News Section: National Government
Republicans Remain Split on Debt Limit
Buchanan stands behind his vote; calls for open meetings by new budget conference
BRADENTON -- Last week, Rep. Vern Buchanan (R- Longboat Key) was one of 87 members of the U.S. House of Representatives to vote for a deal that ended a 16-day federal shutdown and extended the debt ceiling. In recent weeks, many Republican Congressmen have argued that there was no need to extend the nation's debt ceiling, while even suggesting a default could be a good thing if it resulted in a solution to the nation's growing debt.
|Rep. Vern Buchanan|
Buchanan defended his vote this week, saying that when it came to the idea of defaulting on U.S. debt, he didn't see a choice.
"I've been in business for 30 years, and I have been on bank boards for 20 years," Buchanan said in an interview with SRQ magazine. "If you don't meet your obligations or pay your bills, it affects your credibility in the world and in our community. I'm just not willing to take that risk."
144 House Republicans voted against the deal, including 10 Florida reps. Many political experts have predicted that the vote could continue to be a major issue into the 2014 midterms.
As most Americans were in favor of extending the debt limit and ending the shutdown, conventional wisdom would suggest that voting against the deal might hurt in terms of the next general election. However, with a standoff having had popular support among the party's far right wing, those who voted for the deal, might be more likely to draw primary challenges from Tea Party-type candidates.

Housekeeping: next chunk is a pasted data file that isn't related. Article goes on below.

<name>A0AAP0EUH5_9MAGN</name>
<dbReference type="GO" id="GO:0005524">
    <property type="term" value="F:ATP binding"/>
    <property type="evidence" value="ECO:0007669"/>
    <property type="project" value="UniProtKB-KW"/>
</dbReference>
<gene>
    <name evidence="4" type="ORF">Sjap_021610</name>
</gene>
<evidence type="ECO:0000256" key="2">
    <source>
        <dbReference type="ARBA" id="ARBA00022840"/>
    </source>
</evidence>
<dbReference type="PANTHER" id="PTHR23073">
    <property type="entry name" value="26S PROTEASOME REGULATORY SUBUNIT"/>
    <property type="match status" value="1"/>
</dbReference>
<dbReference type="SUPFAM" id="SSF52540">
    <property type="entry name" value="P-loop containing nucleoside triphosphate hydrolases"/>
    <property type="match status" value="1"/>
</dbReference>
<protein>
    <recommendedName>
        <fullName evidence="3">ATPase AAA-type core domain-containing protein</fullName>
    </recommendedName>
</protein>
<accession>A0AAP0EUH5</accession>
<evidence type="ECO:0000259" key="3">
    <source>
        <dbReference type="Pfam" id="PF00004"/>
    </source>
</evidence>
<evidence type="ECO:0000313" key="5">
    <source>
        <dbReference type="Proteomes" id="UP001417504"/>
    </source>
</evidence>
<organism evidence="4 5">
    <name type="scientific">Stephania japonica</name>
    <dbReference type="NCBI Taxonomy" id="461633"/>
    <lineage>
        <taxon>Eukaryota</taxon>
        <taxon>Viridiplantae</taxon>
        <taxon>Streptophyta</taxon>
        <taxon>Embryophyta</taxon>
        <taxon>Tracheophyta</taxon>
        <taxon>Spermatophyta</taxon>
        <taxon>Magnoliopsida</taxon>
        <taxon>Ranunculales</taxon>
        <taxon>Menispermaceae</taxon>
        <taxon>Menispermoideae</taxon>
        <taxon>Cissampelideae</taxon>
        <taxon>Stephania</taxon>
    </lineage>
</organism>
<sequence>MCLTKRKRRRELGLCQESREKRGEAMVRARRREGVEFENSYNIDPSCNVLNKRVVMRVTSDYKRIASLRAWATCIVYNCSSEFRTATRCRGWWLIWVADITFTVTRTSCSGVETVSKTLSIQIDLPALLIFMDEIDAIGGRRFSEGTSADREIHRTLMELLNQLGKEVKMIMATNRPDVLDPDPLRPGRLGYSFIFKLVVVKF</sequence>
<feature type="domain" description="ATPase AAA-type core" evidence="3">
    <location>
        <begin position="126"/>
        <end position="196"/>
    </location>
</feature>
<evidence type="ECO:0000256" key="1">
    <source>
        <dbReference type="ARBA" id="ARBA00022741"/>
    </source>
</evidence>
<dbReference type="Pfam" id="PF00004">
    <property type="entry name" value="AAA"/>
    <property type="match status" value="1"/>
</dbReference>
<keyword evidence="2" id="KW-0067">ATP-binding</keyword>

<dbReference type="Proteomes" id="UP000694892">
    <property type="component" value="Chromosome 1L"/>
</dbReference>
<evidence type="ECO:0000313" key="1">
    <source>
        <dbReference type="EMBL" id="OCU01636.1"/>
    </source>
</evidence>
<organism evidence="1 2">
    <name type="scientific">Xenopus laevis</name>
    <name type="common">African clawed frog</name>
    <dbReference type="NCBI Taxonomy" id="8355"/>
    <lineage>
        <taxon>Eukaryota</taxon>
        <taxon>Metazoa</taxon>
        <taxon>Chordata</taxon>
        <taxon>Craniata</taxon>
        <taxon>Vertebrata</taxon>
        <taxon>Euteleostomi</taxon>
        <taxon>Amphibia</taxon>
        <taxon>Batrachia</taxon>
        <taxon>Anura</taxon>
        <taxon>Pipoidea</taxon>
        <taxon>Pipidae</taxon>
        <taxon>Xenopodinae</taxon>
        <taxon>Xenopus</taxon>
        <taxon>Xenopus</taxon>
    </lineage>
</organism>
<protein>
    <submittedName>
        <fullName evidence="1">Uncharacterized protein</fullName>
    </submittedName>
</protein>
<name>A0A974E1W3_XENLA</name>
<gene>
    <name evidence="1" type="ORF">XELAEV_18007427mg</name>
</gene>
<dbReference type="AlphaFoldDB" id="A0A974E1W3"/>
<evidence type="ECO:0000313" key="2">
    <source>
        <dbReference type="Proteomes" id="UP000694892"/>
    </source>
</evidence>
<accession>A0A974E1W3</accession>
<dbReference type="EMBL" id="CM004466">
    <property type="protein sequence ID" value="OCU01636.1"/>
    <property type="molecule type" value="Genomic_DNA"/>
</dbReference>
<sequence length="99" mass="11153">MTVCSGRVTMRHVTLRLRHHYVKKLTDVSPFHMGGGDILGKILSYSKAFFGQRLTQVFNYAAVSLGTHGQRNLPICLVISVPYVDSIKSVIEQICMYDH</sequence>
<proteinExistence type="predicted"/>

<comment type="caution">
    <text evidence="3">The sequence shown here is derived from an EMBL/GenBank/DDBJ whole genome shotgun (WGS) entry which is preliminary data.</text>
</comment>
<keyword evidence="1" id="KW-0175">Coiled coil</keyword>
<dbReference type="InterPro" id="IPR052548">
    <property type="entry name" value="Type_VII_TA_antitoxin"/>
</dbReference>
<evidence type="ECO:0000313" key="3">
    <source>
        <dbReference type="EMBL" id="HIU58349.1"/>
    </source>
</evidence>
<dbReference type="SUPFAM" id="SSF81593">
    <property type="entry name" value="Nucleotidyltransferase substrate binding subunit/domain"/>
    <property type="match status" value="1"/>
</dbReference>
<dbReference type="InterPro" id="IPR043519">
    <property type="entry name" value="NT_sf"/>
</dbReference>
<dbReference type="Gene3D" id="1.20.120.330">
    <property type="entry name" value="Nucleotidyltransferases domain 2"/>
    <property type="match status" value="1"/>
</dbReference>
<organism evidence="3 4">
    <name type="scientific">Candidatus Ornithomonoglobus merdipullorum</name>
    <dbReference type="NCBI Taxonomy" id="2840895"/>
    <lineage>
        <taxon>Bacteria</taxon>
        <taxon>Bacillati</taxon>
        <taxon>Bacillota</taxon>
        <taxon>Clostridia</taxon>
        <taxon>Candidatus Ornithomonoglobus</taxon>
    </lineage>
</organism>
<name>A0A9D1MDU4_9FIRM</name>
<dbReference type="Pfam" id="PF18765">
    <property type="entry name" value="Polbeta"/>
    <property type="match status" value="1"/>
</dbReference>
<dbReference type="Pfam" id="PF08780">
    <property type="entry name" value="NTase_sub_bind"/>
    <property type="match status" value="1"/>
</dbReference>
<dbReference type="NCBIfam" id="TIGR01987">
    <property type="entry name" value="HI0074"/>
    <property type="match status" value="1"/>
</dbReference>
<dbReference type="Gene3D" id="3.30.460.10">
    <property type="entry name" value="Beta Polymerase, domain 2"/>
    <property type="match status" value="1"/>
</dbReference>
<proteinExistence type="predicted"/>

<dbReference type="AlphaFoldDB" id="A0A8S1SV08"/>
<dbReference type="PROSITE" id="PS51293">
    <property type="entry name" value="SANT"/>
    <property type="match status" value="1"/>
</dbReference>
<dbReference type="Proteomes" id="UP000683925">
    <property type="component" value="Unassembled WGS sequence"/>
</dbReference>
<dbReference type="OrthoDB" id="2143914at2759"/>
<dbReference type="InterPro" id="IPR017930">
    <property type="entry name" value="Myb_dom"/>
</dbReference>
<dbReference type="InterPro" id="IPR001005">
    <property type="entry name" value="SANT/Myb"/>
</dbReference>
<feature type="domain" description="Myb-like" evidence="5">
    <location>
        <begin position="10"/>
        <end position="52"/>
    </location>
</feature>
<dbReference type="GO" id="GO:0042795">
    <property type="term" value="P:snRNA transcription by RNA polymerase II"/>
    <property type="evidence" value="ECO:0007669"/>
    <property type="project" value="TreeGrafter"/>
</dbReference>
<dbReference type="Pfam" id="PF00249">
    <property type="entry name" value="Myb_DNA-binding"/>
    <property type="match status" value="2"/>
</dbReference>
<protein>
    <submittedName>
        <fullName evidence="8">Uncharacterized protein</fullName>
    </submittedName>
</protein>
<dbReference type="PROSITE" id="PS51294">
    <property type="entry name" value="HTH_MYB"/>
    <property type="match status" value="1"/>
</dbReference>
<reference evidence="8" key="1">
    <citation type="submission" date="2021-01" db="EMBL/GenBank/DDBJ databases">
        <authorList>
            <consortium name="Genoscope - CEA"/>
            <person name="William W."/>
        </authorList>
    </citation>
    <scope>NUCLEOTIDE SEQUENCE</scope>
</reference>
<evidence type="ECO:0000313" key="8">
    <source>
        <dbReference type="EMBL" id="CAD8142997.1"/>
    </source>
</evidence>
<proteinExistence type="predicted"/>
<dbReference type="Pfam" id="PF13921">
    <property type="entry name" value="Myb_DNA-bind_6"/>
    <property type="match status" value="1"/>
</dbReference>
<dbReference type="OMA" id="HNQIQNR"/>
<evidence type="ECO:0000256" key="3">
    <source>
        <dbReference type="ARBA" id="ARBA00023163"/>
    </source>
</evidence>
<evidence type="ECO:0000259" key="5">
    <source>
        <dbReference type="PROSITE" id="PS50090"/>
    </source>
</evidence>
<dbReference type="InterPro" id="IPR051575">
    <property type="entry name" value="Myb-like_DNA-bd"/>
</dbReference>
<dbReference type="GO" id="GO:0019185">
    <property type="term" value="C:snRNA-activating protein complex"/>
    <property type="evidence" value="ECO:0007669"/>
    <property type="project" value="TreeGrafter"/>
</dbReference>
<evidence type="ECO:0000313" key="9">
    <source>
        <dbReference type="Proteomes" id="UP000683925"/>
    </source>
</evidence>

The agreement forged last week only buys Congress time, financing the government through January 15 and raising the debt limit through February 7. Hoping to prevent a repeat, it also included a 29-member bipartisan panel charged with conferencing on budget solutions. The panel will be led by Senate Budget Committee Chair Patty Murray (D-Wash.) and her House counterpart Paul Ryan (R-Wis.)
Rep. Buchanan urged congressional leaders to make all budget conference deliberations open to the public. He said the American people need to know the truth about our nation’s debt and the scope of our financial problems.
“This is a pivotal point in our nation’s history,” Buchanan said in a statement. “For too long Republicans and Democrats in Washington have turned a blind eye to our country’s exploding debt. The critical decisions made by the budget conference committee should be conducted under the watchful eye of the American people. They deserve to know the severity of Washington’s spending addiction.”
The panel has until December 13 to reach an agreement on a 10-year budget plan. Negotiations are set to officially commence on October 28.
“In the past, massive legislative measures have been written in the middle-of-the-night by a handful of members and staff, and then quickly passed into law before the American people have a chance to even see what the final version looks like, let alone determine how they feel about it,” Buchanan said. “This is not acceptable.”
Rep. Buchanan previously sponsored a House resolution (dubbed the Sunshine Resolution) during the 2009 health care debate to make all conference committee meetings open to the press and public. It was co-sponsored by 172 bipartisan members of the House.
Sign up for a free email subscription and get The Bradenton Times' Thursday Weekly Recap and Sunday Edition delivered to your email box each week at no cost.